“I’ve demanded a lot of my kids and my husband in order to make this work,” she says, sometimes questioning why she didn’t wait until her kids were older to start a business. Despite the challenges, there have been many benefits—both of her children have learned to be flexible, and her daughter understands that her mom owns her own business and thinks that’s pretty cool.
    Oakland mom Elizabeth Helm also followed her dream of self-employment. Prior to giving birth to her first daughter, Helm had worked as a job developer for a local welfare-to-work program. She started back part time after her daughter was born in 2002, but couldn’t bring herself to return to work full time.
    “As part of my quest to find a mom-friendly job I liked, I took a business course in Oakland,” Helm says. She had considered opening a resale store and had worked at Buffalo Exchange, a popular clothing resale chain, so she knew a bit about the business.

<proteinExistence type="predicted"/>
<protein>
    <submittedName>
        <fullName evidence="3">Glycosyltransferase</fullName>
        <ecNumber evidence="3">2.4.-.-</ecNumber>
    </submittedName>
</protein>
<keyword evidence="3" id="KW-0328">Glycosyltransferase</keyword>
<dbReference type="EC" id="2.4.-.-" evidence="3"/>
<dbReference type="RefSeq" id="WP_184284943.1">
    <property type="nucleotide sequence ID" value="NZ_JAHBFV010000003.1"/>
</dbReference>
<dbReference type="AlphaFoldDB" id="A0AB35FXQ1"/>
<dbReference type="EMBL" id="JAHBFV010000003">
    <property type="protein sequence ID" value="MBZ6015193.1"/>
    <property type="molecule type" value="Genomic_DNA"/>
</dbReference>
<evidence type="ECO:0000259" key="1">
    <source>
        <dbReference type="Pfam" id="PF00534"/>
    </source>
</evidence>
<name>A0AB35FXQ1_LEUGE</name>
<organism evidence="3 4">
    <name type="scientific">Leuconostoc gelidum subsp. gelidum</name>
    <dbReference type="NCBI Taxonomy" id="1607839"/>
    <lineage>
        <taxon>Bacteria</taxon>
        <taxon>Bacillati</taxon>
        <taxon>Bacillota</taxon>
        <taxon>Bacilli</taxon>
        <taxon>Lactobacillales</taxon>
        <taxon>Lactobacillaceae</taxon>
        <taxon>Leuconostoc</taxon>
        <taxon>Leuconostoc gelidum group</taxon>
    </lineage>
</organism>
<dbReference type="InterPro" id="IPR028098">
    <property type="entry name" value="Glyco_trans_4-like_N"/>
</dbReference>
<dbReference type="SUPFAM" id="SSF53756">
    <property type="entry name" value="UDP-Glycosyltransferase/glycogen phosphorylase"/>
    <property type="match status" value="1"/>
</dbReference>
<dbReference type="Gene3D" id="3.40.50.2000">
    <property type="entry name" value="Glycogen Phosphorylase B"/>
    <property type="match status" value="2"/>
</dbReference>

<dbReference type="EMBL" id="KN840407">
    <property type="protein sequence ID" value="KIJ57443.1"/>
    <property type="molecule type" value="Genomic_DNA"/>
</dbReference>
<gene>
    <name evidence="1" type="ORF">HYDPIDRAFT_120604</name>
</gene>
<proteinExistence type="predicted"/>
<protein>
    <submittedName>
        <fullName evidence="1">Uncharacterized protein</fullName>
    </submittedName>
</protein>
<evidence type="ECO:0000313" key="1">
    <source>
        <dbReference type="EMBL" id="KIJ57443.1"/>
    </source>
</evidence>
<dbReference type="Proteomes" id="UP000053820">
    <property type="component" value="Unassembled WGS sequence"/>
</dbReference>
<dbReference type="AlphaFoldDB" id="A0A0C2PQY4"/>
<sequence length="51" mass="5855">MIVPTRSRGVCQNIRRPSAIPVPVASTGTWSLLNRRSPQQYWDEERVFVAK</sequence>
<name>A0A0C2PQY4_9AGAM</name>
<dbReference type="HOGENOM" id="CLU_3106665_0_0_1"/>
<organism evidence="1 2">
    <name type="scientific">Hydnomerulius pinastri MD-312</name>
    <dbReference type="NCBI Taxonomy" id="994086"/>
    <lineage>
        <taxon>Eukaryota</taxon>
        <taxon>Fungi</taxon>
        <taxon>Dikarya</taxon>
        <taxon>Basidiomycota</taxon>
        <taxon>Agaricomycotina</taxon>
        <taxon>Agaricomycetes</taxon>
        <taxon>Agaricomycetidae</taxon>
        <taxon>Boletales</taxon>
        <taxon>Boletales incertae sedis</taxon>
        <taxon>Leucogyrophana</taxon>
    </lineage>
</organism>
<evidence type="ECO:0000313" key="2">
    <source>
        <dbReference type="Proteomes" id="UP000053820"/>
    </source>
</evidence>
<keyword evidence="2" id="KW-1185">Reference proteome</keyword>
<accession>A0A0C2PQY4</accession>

Helm approached the owner of a children’s used clothing store off Piedmont Avenue, Crackerjacks (www.crackerjackskids.com), for an informational interview as part of her “homework” for the class, and the owner offered Helm a part-time job.
    Helm took the job and when she discovered the owner was looking to sell Crackerjacks, she applied for a city-sponsored small business loan, got it and went about making the store her own. Helm added new merchandise, brightened up the space and gave it more of a community feel. She now carries a careful selection of used children’s clothing, maternity clothing and a few lines of new children’s clothes, toys and body-care products. Both of Helm’s daughters—Kayla, 4, and Amaya, 1—spend plenty of time at Crackerjacks.
    The flexibility of owning her own business has been immensely helpful, but Helm says running a business has been a challenge. “I have another full-time employee, but even so, I don’t really feel like I’m ever off,” she says. “If I’m not at the store, then I’m doing the books.”
    Regardless, Helm says she loves her job. “I get to network and converse with moms all day—it’s wonderful,” she says.

By Keri Hayes Troutman